Donald Trump backtracks on his plans for joining Russia in ‘an impenetrable cyber security unit’
The US president said while the prospect was discussed, it didn’t mean he actually thought it could happen.
Donald Trump has backtracked on his plans to create “an impenetrable cyber security unit” with Russia hours after discussing the idea with President Vladimir Putin.
The leaders recently came face to face for the first time at the G20 summit in Germany where they announced they had negotiated a ceasefire in southern Syria.
Putin & I discussed forming an impenetrable Cyber Security unit so that election hacking, & many other negative things, will be guarded..— Donald J. Trump (@realDonaldTrump) July 9, 2017
After the meeting, Trump tweeted: “Putin & I discussed forming an impenetrable Cyber Security unit so that election hacking, & many other negative things, will be guarded … and safe.”
However, shortly after posting the tweet – which was heavily mocked – Trump appeared to drop his plans of a partnership with Putin in another tweet, which said: “The fact that President Putin and I discussed a Cyber Security unit doesn’t mean I think it can happen. It can’t-but a ceasefire can,& did!”
The fact that President Putin and I discussed a Cyber Security unit doesn't mean I think it can happen. It can't-but a ceasefire can,& did!— Donald J. Trump (@realDonaldTrump) July 10, 2017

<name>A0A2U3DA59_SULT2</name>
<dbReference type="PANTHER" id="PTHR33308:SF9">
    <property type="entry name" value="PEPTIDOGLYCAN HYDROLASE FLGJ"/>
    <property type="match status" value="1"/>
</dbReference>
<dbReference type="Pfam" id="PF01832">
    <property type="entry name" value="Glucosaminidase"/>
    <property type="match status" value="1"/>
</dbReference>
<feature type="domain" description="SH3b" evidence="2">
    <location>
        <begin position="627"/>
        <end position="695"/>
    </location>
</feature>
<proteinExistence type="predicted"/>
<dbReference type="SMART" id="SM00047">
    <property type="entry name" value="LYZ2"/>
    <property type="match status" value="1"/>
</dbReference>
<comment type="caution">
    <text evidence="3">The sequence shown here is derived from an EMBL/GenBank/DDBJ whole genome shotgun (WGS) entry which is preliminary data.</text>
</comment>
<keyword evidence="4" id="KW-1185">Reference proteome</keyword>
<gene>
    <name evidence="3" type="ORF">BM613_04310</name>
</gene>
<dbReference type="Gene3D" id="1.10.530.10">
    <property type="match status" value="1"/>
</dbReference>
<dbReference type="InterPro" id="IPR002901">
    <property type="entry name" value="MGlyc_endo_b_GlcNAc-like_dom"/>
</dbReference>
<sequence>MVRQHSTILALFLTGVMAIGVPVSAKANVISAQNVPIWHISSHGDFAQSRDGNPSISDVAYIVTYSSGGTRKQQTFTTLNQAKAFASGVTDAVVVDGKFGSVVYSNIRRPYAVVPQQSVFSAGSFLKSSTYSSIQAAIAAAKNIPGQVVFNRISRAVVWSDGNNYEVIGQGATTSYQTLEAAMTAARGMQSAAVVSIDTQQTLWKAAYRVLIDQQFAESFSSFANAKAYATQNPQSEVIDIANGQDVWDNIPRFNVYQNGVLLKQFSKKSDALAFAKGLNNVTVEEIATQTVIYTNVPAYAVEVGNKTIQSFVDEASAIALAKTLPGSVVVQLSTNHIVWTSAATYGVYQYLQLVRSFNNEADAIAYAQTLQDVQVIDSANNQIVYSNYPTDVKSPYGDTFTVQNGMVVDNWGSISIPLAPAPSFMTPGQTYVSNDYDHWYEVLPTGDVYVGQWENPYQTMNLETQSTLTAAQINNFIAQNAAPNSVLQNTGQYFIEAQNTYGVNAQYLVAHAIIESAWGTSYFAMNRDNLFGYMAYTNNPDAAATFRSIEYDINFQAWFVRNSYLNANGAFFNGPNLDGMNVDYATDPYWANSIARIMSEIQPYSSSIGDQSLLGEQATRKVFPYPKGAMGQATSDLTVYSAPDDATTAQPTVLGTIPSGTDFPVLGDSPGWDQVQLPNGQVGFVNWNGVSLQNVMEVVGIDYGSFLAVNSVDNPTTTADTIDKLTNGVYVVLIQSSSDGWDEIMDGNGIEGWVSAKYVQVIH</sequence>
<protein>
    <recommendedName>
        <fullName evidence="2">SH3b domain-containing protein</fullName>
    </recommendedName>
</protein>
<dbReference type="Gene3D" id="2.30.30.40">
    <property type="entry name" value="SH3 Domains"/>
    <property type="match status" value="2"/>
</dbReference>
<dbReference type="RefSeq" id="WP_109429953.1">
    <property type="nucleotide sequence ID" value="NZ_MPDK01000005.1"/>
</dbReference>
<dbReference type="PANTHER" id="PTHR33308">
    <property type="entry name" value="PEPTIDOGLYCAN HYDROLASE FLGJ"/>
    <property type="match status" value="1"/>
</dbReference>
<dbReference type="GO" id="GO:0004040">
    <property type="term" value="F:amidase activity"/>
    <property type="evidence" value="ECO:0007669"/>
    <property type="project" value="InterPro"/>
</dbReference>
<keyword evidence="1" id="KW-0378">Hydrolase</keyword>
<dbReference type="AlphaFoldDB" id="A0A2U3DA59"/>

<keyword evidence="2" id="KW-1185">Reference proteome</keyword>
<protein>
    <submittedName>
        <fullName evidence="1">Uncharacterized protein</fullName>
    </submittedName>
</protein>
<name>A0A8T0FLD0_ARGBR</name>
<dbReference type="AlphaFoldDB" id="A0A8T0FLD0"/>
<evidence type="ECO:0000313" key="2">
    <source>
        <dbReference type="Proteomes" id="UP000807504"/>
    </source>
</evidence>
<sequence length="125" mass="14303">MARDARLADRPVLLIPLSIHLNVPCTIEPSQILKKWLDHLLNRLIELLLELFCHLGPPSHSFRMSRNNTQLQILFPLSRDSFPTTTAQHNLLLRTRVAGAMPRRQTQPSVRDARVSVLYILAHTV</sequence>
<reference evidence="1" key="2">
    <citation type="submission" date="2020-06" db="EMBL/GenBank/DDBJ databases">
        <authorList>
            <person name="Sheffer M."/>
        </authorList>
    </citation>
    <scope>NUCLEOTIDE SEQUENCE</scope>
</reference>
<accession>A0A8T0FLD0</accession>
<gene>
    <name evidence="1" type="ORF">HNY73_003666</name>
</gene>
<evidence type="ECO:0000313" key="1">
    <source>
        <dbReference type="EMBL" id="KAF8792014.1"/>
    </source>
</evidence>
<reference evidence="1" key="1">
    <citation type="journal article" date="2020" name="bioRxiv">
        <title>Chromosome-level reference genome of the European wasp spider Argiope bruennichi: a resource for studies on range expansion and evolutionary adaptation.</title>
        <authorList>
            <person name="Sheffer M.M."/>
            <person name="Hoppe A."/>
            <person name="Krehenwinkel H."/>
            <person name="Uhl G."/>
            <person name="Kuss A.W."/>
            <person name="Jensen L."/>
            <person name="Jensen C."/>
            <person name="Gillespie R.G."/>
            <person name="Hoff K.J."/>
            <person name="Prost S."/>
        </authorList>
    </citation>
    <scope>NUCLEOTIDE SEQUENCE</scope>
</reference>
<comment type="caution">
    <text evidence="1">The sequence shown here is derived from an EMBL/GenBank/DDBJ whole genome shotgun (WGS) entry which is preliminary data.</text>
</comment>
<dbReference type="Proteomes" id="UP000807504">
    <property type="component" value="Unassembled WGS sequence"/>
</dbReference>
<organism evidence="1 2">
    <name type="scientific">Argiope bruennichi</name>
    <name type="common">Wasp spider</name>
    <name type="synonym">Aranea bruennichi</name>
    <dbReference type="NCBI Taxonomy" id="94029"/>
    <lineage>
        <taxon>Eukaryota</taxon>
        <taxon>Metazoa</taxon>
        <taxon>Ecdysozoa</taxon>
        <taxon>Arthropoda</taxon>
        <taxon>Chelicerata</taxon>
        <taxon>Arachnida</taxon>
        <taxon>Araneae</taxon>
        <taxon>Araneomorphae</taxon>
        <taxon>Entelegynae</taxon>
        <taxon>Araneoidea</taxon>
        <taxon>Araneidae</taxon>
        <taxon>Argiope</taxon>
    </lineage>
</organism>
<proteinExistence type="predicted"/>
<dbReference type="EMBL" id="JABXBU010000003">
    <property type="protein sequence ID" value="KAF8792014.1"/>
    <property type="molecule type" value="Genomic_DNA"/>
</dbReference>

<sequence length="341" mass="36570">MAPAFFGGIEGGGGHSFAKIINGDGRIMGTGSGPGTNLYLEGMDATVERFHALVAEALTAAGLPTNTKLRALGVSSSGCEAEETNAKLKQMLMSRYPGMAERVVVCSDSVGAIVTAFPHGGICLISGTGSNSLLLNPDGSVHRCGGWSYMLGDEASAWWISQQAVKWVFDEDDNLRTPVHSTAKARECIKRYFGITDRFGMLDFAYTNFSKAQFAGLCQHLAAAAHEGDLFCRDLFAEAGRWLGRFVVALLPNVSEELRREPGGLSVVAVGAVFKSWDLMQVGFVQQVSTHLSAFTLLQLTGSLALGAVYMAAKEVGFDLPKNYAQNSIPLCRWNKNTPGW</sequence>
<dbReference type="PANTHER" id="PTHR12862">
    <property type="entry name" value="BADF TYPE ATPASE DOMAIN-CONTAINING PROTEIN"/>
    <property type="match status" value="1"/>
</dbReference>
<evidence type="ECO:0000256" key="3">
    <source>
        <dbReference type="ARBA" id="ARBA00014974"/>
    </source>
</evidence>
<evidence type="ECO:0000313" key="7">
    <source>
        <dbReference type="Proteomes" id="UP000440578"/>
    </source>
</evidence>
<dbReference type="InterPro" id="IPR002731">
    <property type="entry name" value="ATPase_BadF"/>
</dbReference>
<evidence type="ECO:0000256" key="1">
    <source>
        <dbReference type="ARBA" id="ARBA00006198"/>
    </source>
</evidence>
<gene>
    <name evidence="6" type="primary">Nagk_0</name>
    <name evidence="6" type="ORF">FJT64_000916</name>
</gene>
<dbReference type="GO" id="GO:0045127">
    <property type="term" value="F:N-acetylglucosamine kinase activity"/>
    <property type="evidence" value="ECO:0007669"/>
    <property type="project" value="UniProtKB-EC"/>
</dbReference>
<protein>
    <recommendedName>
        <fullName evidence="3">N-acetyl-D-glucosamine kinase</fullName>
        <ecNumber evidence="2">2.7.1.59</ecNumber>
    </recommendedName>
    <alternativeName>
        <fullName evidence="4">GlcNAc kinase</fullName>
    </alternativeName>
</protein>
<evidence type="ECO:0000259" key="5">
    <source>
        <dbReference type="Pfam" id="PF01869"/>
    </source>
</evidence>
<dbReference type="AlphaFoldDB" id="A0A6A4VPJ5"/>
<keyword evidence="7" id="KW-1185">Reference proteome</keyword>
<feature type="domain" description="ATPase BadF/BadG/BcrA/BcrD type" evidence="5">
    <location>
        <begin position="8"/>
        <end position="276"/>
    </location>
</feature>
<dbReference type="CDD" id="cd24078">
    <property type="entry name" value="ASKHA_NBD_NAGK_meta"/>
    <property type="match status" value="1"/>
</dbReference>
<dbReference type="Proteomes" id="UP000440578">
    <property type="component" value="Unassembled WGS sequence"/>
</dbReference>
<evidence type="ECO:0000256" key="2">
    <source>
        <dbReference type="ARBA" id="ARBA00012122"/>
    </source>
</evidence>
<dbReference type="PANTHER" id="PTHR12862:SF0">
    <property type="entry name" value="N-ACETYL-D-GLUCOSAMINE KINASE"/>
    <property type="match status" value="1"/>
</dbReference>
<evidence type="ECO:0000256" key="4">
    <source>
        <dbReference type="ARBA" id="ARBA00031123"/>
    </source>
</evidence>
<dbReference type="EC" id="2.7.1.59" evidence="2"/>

The initial tweet drew widespread ridicule from the public and politicians, including Republican Marco Rubio who likened the partnership to Syrian president Bashar Assad and use of chemical weapons against his own citizens.
However, the US ambassador to the United Nations Nikki Haley defended the prospect, arguing the idea “doesn’t mean we ever trust Russia. We can’t trust Russia and we won’t ever trust Russia.”
Partnering with Putin on a "Cyber Security Unit" is akin to partnering with Assad on a "Chemical Weapons Unit". 2/3— Marco Rubio (@marcorubio) July 9, 2017
Trump said he’d “strongly pressed” Putin about Russia’s involvement in “meddling” with the 2016 US election, referring to US intelligence agencies’ conclusions Russian hackers tried to sway the election in Trump’s favour. Trump said Putin “vehemently denied” the claims, though didn’t reveal whether he believed the Russian president.
Putin said the US president had accepted his denials, saying: “He asked questions, I replied. It seemed to me that he was satisfied with the answers.”
But White House chief of staff Reince Priebus later said: “The president absolutely didn’t believe the denial of President Putin.”